The book club

By Daniel Dunkle | Nov 20, 2020

I’ve never been part of a book club. I’m not good about reading something I’m supposed to read.

But I happened to notice a constantly changing rotation of famous novels on a colleague’s desk, and we got to talking about books, then sharing books and have now formed something of a two-man book club.

He started in his 40s or 50s to read many of the famous or classic books. I dabble here and there in the classics. Both of us have kind of branched out a bit.

I recently borrowed from him a copy of “We Have Always Lived in the Castle,” by Shirley Jackson. As a horror writer and fan, I have always heard of her and seen a few movies based on her novels, but never read her before in any length, other than a few short stories.

This novella was particularly good once I got into it. I will self-plagiarize here and borrow a description of the basic plot from a review I wrote for the movie, tweaked where the book is different:

Two sisters, Merricat and Constance, live with their disabled Uncle Julian in the old Blackwood family mansion.

The family is damaged, living in the aftermath of the poisoning that killed the sisters’ parents and aunt. Julian’s health issues result from the poisoning as well, and he remains obsessed with the incident, constantly talking about this book he’s writing on the topic.

Constance was accused and acquitted of the crime and now lives as an agoraphobic in the house.

The townspeople hate the family. They likely always resented them for their wealth, and their power as the owners of the town’s industry, but now believe they escaped justice as well.

It is the younger, quirky sister Merricat who must make the weekly trips into town to obtain groceries.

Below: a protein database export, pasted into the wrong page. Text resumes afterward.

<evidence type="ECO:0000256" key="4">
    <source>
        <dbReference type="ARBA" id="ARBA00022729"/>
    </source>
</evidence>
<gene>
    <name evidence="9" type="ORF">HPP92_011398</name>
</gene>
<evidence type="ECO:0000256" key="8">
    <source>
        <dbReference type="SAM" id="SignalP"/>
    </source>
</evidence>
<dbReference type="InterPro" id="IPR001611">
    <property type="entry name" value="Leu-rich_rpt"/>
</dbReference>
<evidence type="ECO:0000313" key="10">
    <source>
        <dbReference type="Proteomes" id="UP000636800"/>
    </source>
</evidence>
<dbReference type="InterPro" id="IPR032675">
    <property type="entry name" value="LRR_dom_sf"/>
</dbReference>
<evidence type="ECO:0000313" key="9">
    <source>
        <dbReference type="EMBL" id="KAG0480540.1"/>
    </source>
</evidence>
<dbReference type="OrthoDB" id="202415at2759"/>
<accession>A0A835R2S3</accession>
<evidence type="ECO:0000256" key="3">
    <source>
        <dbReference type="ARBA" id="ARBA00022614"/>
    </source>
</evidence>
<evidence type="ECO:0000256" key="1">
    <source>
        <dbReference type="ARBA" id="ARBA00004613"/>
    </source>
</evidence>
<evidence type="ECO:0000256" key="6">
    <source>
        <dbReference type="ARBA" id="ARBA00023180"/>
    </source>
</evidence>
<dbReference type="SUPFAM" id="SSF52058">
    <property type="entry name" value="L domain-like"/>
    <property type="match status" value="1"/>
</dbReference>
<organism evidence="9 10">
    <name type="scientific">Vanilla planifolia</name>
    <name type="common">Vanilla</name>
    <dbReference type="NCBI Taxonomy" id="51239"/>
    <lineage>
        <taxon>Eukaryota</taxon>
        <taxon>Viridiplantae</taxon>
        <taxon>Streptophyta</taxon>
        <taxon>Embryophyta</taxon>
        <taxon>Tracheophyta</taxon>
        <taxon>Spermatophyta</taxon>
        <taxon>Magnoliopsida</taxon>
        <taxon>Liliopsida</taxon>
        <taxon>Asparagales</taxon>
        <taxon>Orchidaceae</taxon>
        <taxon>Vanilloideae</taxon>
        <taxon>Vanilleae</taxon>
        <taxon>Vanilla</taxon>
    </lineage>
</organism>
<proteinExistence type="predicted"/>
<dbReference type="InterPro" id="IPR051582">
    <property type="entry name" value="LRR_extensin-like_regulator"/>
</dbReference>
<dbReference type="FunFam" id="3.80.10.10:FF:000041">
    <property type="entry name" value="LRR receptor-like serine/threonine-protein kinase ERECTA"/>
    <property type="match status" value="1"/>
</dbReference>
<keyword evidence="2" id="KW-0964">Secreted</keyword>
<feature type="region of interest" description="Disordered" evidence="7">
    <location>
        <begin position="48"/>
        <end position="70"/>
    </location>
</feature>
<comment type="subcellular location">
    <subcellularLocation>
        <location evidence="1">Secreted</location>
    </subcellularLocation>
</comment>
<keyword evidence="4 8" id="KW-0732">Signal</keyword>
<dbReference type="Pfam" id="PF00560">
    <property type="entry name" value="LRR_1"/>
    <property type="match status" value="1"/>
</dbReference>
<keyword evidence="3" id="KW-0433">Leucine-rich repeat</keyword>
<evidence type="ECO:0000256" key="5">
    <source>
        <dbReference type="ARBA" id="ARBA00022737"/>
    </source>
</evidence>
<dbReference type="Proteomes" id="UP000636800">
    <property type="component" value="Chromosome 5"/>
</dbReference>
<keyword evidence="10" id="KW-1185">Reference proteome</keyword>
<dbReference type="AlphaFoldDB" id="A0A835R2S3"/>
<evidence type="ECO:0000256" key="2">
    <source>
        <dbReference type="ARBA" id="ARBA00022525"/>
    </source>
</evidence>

Their troubled, but manageable existence, is thrown into an uproar when their cousin Charles shows up for an unexpected and lengthy visit.

The first and best reason to read Shirley Jackson is the quality of her writing. It’s clean and clear. I love it.

The story itself has a dark tone. It captures the mechanics of fear. The townspeople fear this family, fear living in a society where justice is not done, so they act out. As individuals, they are less toxic, but the book explores what happens as a group of anxious people coalesce into a mob.

The family members are terrified of the townspeople in turn, and over the course of the book, she shows how the idea of a haunted place or a dangerous, horrible coven of unseen witches forms first as a seed of truth in the belly of the oyster that eventually grows into a pearl of pure legend.

It’s somehow completely familiar and relatable while being somewhat fanciful.

I especially liked the Merricat character, who narrates the story and her constant companion, her cat Jonas. She buries family heirlooms in the yard, chooses magic words that must not be spoken and nails books to trees in a form of witchcraft that makes sense only to her. Fun stuff.

The great thing about reading this book lent to me by my work friend is that we then get to talk about it. Christine read it, too. That’s the best value of books, newspapers and magazine articles. They give us something to talk about with our friends. They plant ideas that we can expound upon.

I think there’s a value to short books like this. I think if you’re starting a little book club, it’s better if the book is relatively short. Then you can quickly get through it and talk about it.

Why not clubs for other sorts of mediums? Why not a weekly club to talk about what you read in the Courier or The Camden Herald? Why not a club to talk about the recent edition of The Atlantic or The New Yorker (or if you’re more like me, Fangoria). Or we could have a sudoku racing club, a crossword club.

Not that I would commit to joining or organizing a true club. I agree with Groucho Marx, who said, “I refuse to join any club that would have me as a member.”

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